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Here is the problem I am currently having trouble with. I have a pretty decent basis on how to do recurrence relations, but the $\frac{1}{n!}$ has got me in a rut. I tried multiplying the right side by $n!$, but I am not sure if that is allowed. Any help will be much appreciated.

Let $\{s_n\}$ be the sequence defined by the following recurrence relation, and let $F(x)$ be the ordinary generating function for this sequence. Find a closed form expression for $F(x)$.

$$s_n − s_{n−1} = \frac{1}{n!} \quad ∀n ≥ 1, \qquad s_0 = 1$$

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  • $\begingroup$ Note that in general $(a_0+a_1x+a_2x^2+\cdots)(1+x+x^2+\cdots)=a_0+(a_0+a_1)x+(a_0+a_1+a_2)x^2+\cdots$ $\endgroup$ May 5 '16 at 15:42
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You are looking for $F(x)=\sum_{n=0}^\infty s_n x^n$. Note that $s_n-s_{n-1}$ is the coefficient of $x^n$ in $F(x)-xF(x)$. Hence we are given that $(1-x)F(x)$ has the series expansion $\sum_{n=0}^\infty\frac1{n!}x^n$. We recognize this as the series for $e^x$. We conclude $F(x)=\frac{e^x}{1-x}$.

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  • $\begingroup$ Thanks, Hagen, This helped a-lot $\endgroup$
    – spatel
    May 5 '16 at 15:37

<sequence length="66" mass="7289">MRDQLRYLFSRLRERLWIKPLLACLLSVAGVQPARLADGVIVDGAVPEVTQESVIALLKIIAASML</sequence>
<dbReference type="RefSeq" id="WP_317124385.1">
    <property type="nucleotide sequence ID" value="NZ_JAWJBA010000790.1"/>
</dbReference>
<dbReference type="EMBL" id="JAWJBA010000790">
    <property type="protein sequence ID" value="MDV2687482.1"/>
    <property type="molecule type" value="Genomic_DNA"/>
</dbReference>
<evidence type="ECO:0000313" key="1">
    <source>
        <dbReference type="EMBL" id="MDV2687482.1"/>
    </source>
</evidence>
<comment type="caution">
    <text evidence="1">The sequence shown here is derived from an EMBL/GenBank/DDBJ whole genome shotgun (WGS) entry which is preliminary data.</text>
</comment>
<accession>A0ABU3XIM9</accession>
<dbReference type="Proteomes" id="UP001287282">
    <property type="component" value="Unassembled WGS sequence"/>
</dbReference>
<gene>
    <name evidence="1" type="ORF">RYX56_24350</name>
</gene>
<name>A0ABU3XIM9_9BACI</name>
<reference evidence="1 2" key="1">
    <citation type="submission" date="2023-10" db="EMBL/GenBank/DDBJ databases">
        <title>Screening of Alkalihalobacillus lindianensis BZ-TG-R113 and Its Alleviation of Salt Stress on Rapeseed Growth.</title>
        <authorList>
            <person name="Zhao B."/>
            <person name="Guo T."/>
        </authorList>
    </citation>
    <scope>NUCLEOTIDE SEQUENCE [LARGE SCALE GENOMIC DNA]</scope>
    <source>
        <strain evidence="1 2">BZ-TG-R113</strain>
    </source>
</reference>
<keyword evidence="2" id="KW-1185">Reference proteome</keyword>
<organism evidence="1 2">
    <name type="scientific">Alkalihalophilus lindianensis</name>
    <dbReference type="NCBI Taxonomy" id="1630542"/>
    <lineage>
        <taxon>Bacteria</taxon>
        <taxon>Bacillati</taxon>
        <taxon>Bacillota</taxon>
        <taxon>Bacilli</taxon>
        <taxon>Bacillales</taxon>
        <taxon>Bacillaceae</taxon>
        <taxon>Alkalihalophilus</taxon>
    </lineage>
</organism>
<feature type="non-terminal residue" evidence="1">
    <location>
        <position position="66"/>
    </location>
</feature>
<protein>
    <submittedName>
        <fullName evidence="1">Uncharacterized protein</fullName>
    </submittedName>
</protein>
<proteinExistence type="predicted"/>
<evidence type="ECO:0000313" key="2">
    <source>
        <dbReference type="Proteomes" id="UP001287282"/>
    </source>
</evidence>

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HINT: Start with your recurrence,

$$s_n=s_{n-1}+\frac1{n!}\;.\tag{1}$$

Note that if we assume that $s_n=0$ for $n<0$, $(1)$ even gives the correct value for $s_0$, since $0!=1$. Multiply $(1)$ by $x^n$ and sum over $n\ge 0$:

$$F(x)=\sum_{n\ge 0}s_{n-1}x^n+\sum_{n\ge 0}\frac{x^n}{n!}\;.$$

Now do the usual thing to express the first summation in terms of $F(x)$, recognize the second summation as a familiar Taylor series, and solve for $F(x)$. I’ve left the result before solving for $F(x)$ in the spoiler-protected box below.

$F(x)=xF(x)+e^x$

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  • $\begingroup$ @spatel: You’re welcome. $\endgroup$ May 5 '16 at 15:38
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We have, as the (1)st formula: $$F(x)=\sum_{n=0}^\infty s_nx^{n}$$

We can also express it as: $$F(x)=\sum_{n=1}^\infty s_{n-1}x^{n-1}$$

Multiplying both sides by $x$ to give the (2)nd formula: $$xF(x)=\sum_{n=1}^\infty s_{n-1}x^n$$

(1)-(2): $$(1-x)F(x)=s_0+\sum_{n=1}^\infty(s_n-s_{n-1})x^n$$

Simplifying: $$(1-x)F(x)=1+\sum_{n=1}^\infty\frac1{n!}x^n$$

Quickly noticing: $$(1-x)F(x)=e^x$$

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  • $\begingroup$ Thanks Kenny this was very helpful $\endgroup$
    – spatel
    May 5 '16 at 15:37

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